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Prairie Fare: Be Prepared for Disastrous Situations

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Julie Garden-Robinson Julie Garden-Robinson
Our basement storeroom and pantry were wading ponds.

By Julie Garden-Robinson, Nutrition Specialist

NDSU Extension Service

Our cell phone rang during a recent dinner party, the first one my husband and I had attended as a couple in a long time. Our son was “in charge” of his younger sisters at home, so we were staying connected.

“Mom, there’s water under the table where you have lots of plants,” our son said.

“Did you water the plants today? I think the pots are leaking,” I whispered to my husband.

“I didn’t water the plants,” he said.

“Just wipe up the water with a towel. We’ll be home in about 20 minutes,” I told my son.

About two minutes later the phone rang again.

“Mom, there’s too much water to wipe up!” he exclaimed.

I became a little concerned and handed the phone to my husband to see if I was hearing correctly.

“Get some more towels and we’ll be on our way home soon,” he said.

About a minute later, our son’s panicked voice again was on the phone.

“Mom, water is pouring out of the ceiling in the basement!” he yelled.

“OK, we’re leaving right now!” I exclaimed, practically running out of the house.

I was afraid of what we’d find. On the way home, we quickly instructed our son how to turn off the water throughout our home.

Our basement storeroom and pantry now were wading ponds. A ceiling water pipe connected to an outside spigot had burst in the extremely cold weather, dumping water in our basement.

Our 9-year-old daughter was waiting for us in knee-high rubber boots, mop and bucket in hand, ready to take the matter into her own hands.

Thank heavens for plastic totes, a submersible pump, wet-dry vacuum and helpful kids.

At the time, this seemed like a disaster, but we cleaned it up fairly quickly and fixed the problem. Thinking back, the annoying situation certainly paled in comparison with the tornado and floods I’ve experienced firsthand.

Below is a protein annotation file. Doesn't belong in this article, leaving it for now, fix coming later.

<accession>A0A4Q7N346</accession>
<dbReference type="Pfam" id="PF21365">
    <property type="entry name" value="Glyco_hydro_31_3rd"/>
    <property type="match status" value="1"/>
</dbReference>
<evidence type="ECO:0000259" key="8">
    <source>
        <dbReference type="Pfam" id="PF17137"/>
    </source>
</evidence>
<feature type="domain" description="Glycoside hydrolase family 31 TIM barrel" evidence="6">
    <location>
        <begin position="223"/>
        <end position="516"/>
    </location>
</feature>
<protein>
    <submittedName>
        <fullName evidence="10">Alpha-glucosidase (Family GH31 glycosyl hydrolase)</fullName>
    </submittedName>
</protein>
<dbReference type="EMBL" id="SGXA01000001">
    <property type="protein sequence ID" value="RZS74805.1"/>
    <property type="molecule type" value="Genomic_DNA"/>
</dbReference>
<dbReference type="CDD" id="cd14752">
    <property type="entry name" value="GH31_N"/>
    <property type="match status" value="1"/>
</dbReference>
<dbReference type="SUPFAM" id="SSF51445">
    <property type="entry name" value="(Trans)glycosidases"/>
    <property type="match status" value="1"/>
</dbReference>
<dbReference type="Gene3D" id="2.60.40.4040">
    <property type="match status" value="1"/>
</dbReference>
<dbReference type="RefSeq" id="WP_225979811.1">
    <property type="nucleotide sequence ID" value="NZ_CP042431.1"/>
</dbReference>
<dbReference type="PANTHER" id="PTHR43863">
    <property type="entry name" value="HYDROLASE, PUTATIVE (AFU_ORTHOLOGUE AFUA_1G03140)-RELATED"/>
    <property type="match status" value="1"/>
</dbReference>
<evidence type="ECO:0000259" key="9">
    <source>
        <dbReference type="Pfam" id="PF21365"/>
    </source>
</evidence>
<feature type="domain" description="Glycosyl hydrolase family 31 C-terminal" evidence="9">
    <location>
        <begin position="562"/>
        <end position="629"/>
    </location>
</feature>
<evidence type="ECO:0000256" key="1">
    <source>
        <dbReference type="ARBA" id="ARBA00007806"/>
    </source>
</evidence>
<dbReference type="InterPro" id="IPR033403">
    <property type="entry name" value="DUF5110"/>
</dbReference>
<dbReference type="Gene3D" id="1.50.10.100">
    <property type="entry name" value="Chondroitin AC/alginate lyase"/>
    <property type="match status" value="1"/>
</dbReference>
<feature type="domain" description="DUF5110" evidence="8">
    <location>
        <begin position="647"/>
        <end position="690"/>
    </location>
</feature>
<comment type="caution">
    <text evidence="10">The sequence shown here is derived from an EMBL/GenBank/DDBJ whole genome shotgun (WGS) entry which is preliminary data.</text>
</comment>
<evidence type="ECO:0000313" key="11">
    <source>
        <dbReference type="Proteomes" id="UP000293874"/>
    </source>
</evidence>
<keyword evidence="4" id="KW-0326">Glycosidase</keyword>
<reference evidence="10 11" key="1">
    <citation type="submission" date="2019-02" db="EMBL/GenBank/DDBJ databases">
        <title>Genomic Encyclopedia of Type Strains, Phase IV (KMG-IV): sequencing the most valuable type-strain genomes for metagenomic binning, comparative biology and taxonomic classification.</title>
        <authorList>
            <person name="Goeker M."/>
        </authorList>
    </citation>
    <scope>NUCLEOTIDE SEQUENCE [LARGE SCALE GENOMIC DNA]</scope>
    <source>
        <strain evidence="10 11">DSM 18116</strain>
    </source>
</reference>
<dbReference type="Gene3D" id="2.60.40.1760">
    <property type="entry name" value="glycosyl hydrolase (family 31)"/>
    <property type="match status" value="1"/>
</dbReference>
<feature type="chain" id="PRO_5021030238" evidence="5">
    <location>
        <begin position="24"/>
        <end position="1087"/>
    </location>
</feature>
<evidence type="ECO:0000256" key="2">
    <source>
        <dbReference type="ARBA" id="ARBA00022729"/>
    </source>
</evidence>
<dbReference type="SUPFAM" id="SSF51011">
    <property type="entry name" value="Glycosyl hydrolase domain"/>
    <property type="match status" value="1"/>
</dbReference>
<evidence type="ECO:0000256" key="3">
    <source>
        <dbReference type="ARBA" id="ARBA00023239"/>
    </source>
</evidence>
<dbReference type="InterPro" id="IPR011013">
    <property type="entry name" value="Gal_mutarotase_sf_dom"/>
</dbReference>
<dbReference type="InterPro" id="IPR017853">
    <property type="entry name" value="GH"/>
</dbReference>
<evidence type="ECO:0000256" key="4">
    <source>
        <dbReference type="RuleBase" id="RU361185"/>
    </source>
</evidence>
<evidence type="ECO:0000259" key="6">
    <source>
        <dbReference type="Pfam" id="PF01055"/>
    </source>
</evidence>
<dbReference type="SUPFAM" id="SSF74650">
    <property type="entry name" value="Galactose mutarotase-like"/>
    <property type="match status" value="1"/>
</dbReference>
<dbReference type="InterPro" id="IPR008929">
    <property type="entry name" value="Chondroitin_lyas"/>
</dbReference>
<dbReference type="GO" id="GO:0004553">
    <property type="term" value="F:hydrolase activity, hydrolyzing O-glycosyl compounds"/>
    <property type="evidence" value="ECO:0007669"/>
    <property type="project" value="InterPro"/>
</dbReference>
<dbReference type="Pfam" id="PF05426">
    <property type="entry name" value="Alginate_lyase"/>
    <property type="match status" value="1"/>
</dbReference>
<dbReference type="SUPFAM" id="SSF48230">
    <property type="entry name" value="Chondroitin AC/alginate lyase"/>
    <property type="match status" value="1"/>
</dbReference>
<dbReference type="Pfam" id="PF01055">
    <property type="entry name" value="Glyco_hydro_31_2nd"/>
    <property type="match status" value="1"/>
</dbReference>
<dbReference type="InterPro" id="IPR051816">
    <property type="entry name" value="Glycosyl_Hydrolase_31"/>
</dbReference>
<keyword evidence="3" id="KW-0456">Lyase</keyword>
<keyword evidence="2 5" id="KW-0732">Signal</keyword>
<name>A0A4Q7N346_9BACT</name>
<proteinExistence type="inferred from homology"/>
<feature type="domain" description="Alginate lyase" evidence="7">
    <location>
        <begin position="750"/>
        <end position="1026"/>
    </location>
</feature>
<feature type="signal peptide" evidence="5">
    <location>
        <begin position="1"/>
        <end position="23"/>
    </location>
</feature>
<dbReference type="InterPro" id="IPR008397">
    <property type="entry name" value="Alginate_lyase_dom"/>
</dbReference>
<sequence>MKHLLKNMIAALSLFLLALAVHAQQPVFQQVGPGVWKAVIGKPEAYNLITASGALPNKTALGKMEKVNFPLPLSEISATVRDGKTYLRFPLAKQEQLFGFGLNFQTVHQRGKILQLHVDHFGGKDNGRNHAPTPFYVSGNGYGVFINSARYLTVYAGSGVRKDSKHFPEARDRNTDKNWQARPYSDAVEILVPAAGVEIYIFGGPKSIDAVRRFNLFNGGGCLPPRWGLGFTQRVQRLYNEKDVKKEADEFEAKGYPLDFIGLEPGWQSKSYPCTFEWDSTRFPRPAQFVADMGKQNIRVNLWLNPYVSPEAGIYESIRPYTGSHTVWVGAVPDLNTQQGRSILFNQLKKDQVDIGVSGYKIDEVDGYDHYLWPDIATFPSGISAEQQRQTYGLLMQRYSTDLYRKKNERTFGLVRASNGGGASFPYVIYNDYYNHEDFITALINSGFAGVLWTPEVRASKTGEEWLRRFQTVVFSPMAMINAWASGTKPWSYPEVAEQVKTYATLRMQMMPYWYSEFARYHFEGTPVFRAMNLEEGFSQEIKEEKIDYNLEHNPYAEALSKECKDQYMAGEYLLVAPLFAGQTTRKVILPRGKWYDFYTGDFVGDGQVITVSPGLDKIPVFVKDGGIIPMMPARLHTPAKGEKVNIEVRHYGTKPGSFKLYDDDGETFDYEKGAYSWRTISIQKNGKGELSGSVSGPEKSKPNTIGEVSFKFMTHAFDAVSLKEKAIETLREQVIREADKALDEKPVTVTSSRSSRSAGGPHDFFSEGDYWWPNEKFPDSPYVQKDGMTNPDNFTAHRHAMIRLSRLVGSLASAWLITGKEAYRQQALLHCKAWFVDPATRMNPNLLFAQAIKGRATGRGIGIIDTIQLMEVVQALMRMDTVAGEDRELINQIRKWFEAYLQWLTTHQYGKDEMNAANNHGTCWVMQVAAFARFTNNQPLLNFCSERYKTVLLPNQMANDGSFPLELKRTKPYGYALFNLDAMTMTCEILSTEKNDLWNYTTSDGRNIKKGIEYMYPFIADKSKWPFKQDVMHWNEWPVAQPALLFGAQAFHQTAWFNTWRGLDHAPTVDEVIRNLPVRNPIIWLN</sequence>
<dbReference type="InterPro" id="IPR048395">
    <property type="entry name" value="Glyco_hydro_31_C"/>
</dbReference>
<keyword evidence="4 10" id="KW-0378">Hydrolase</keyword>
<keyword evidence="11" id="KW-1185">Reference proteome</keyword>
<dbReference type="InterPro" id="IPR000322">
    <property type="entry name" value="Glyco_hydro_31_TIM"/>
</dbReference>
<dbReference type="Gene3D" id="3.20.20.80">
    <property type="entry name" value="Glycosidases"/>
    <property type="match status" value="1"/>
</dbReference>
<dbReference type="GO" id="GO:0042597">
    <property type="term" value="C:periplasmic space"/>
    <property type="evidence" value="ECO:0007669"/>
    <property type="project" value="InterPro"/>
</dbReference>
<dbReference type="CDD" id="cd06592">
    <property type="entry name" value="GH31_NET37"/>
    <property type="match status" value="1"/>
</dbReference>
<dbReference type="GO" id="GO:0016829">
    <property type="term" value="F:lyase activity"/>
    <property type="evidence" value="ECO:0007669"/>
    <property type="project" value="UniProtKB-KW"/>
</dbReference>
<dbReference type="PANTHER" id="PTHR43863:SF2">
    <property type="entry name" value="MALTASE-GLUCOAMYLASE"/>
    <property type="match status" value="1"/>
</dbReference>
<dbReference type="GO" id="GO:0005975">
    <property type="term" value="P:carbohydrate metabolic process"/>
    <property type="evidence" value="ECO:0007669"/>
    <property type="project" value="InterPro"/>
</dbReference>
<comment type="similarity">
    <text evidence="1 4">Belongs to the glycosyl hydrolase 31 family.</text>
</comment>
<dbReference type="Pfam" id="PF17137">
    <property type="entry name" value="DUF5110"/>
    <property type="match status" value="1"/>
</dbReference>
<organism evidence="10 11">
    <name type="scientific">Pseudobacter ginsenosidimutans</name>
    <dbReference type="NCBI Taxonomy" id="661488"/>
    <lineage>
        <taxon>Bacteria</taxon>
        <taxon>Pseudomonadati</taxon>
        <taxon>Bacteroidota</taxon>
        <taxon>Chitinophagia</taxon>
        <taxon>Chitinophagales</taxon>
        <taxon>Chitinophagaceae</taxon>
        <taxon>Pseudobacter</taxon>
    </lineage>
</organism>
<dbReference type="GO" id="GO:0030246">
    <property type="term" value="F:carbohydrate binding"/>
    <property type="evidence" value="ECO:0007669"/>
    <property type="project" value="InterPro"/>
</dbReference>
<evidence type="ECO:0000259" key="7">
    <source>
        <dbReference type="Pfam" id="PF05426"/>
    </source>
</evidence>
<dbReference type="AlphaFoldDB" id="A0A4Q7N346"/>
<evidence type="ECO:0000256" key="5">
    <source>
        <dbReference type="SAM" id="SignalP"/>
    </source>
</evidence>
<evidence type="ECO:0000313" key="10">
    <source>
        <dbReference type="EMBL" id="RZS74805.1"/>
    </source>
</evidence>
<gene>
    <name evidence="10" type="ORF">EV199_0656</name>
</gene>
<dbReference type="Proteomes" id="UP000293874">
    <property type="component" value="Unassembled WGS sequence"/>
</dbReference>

As our region has coped with numerous disaster situations, we in the Extension Service have fielded many food safety questions. Here are some questions and answers based on information from the U.S. Department of Agriculture.

Q: We had a fire in our home. Can I salvage any of the food?

  • Discard food that has been near a fire. Even though food in jars or cans may appear to be OK, the materials may have tiny cracks or the seams may be split.
  • Discard any food in permeable packaging, such as cardboard or plastic wrap. Exposure to toxic fumes and fire-fighting chemicals may cause the food to be unsafe.
  • Decontaminate cookware exposed to fire-fighting chemicals by washing in hot, soapy water, rinsing and then sanitizing for 15 minutes by submerging the cookware in a sanitizing solution consisting of 1 tablespoon of chlorine bleach per gallon of water.

Q: My power went off during a blizzard. If it happens again, can I store my food in a snow bank?

  • Don’t store food where it can be exposed to animals and the melting action of the sun’s rays.
  • If you want to make use of the outdoor freezer, make ice by filling milk cartons with water and freezing outside. Use the homemade “ice packs” in your refrigerator or freezer in the event of an outage.
  • Keep the freezer and refrigerator doors closed. If the power is off for a limited time, you can safely refreeze food that has ice crystals.

Q: We experienced flooding with contaminated water. Can I clean up the sealed food containers in my basement?

  • Some containers may appear “air-tight;” however, screw-cap containers, snap lids and cans with pull-tops may allow contaminants to seep into the container. Discard these foods.
  • To salvage metal cans, remove the labels, wash the cans with hot, soapy water and rinse with potable (drinkable) water. Sanitize the cans by immersing in boiling water for two minutes or immerse for 15 minutes in a sanitizing solution (see previous).

For information about coping with disasters, visit the NDSU Extension Service Web site at www.ag.ndsu.edu/disaster/.

Try this quick and easy recipe, which features foods that might be in your pantry.

Sweet Potatoes in Applesauce

1 (15.5-ounce) can sweet potatoes, drained

1/4 tsp. salt

1 c. applesauce

1/4 c. brown sugar, packed

1 Tbsp. butter or margarine

1/4 tsp. nutmeg

Preheat oven to 375 F. Place sweet potatoes in 1-quart casserole. Sprinkle with salt. Spoon applesauce over potatoes. Sprinkle with sugar and nutmeg. Dot with butter. Bake for 30 to 35 minutes.

Makes four servings. Each serving has 160 calories, 36 grams (g) of carbohydrate, 2 g of fat and 3 g of fiber.

(Julie Garden-Robinson, Ph.D., L.R.D., is a North Dakota State University Extension Service food and nutrition specialist and associate professor in the Department of Health, Nutrition and Exercise Sciences.)


NDSU Agriculture Communication

Source:Julie Garden-Robinson, (701) 231-7187, julie.garden-robinson@ndsu.edu
Editor:Rich Mattern, (701) 231-6136, richard.mattern@ndsu.edu
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